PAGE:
You must understand this: We Linguinis NEVER take picnics lightly.
However, you must understand our background of picnicking before you can truly be amazed at yesterday's excursion to Lost River State Park in West Virginia.
Growing up, there were always several picnic excursions throughout the summer and they were always hours away. My father always liked to be traveling in the opposite direction of the traffic; so, though we lived near the shore, with a beautiful state parks 10 to 30 minutes away, we were always heading "against traffic" to the "mountains" of New Jersey (High Point State Park has what New Jerseyans call "mountains"). This required leaving at 6 o'clock in the morning and dragging in at 9 o'clock at night -- but not a single second was spent sitting in traffic (though Pa would look at the line of cars going in the opposite direction and comment on how ridiculous it was to be sitting in traffic like that).
I realize the purpose of a picnic is to eat -- A. Meal.
Remember, though: We arrive at 8 o'clock in the morning. So breakfast, lunch and dinner all have to be arranged and carted. There were bags of Mrs. Obco's Donuts and thermoses of coffee (my parents had an official coffee thermos bag specifically for this) for breakfast, deli for lunch with a complete selection of cold cuts, rolls, bread, condiments and salads, and then a variety of meats to barbecue for dinner.
On top of this, were the rare treats of junk food -- this was the one time my mother would buy us any sweet crap the television has convinced us was the end-all in desserts. And she wouldn't just buy a package -- she'd buy an entire BOX; boxes of Twinkies, boxes of TastyKake pies, boxes of chocolate grahams, boxes and boxes and boxes of sugar! (We won't discuss the long-range ramifications of this practice; right now I choose to make this a happy memory...in her heart, Ma meant well -- though when I tell this to my kids now, they're really bummed.)
Okay. That was just the food. Now we had to load the car with things to occupy us for 12 hours, both in the car and at the picnic site. John Boy had his maps and pamphlets, Dark Garden had his assortment of recreational equipment (fishing rod, basketball, swim gear), I had a pile of books, my mother had her crossword puzzles, and Pa had his beer (though, in all fairness, he was the one who took DG fishing, swimming and to the playground, not to mention he did all the barbecuing).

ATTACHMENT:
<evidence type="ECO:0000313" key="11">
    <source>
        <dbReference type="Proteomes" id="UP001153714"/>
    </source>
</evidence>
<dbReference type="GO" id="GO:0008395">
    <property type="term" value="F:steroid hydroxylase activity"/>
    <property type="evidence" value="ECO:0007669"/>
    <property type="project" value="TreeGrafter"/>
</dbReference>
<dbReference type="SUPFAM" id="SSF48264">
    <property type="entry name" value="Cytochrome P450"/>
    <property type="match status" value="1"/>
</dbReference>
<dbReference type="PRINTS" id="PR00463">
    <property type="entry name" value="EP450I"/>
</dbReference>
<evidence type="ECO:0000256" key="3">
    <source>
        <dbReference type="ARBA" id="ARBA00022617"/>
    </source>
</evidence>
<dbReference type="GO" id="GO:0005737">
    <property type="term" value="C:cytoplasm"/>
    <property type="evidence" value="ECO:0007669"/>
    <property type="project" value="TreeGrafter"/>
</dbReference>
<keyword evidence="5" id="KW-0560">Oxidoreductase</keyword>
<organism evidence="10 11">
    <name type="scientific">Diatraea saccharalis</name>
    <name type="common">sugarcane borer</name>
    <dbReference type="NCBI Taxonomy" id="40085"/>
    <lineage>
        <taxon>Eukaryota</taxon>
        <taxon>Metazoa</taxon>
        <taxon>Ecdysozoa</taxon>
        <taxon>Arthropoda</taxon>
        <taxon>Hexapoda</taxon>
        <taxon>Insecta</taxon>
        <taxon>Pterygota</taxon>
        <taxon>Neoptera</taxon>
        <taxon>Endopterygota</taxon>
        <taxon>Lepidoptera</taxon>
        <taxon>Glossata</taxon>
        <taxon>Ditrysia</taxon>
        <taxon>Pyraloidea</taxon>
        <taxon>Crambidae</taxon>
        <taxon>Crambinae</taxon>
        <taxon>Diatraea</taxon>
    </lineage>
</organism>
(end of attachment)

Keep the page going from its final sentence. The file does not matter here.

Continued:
Oh...did I mention the assorted relatives? Grandma, aunts, cousins -- sometimes it spilled over into a second vehicle, particularly since a dog or two also had to be accommodated.
Whenever we'd arrive at the park, if it was crowded, my mother used to moan about there being so many people around that it wouldn't be relaxing. It occurs to me that, upon seeing our parade enter the picnic area, most of the other people were thinking the same thing.
Nowadays, my generation is in charge of the picnicking and, while we've streamlined a few things, it is still and event requiring more planning than the Normandy Invasion. Everything is up for discussion, from the venue to the menu.
JB makes lists and, while I've never actually seen his list, it must look like this: beer, bratwurst, bottle opener.
DG brings all the meat, barbecue stuff...and cleaning products; lots and lots of cleaning products. We always have the cleanest picnic site in the park. No roll of paper towels and damp cloth for him -- no! He's got spray disinfectant and cloths and wipes.
I bring the stuff that has to be cooked ahead -- salads, side dishes and...yes...dessert; one dessert. ONE.
Yes, we've pretty much got this picnic thing down, though I will admit, all the advance planning a prep can get stressful until we decide on everything.
Well, until yesterday...
It all came together too easily -- which should have warned me. We immediately agreed on the venue, we each stated what we were bringing (admittedly, we do turn into the Atkins family on picnics) and we generally coordinated a time (cell phones don't work at Lost River).
I have to admit, it was coming together so nicely that all week long I hardly gave it a thought. I did my usual grocery shopping and only threw in a few items that were picnic-related (instead of doing my usual pre-picnic shopping blast I can ill-afford). I did a few prep things the night before, slept in the day of (unprecedented!), and loading the car consisted of one cooler and Zsa Zsa's water bowl and tie-out chain (which we only use if we see park rangers driving around -- I try to spare her the indignity of being in chains when there is no need).
So here is how it went down:
DG was bummed because my nephews both had to work that day and couldn't come. Dirtman was also working, so he wasn't there. Heir2 couldn't make it home from Roanoke for the holiday weekend, so he wasn't there.
No one brought paper plates.
No one brought tongs to barbecue.
No one brought paper towels.
JB blamed it all on the fact that for the first time, he hadn't made a list (he never put these things on his stupid list and, besides, when he makes a list, he always forgets to put something on the list anyway, rendering the list useless).
However (and everyone else may disagree, I'll admit):
I had a wonderful, relaxing time. We had a nice, secluded spot next to a brook. I could sit on a rock and put my feet in the water. It wasn't too hot or too cold.
All the other stuff?
We made do.
Note the dishes made from aluminum foil, the knife doubling as "tongs" and our site-side cleaning system (actually, we only washed our hands in the stream).
The food was great. It was a beautiful day. But, more importantly...
...Zsa Zsa was happy.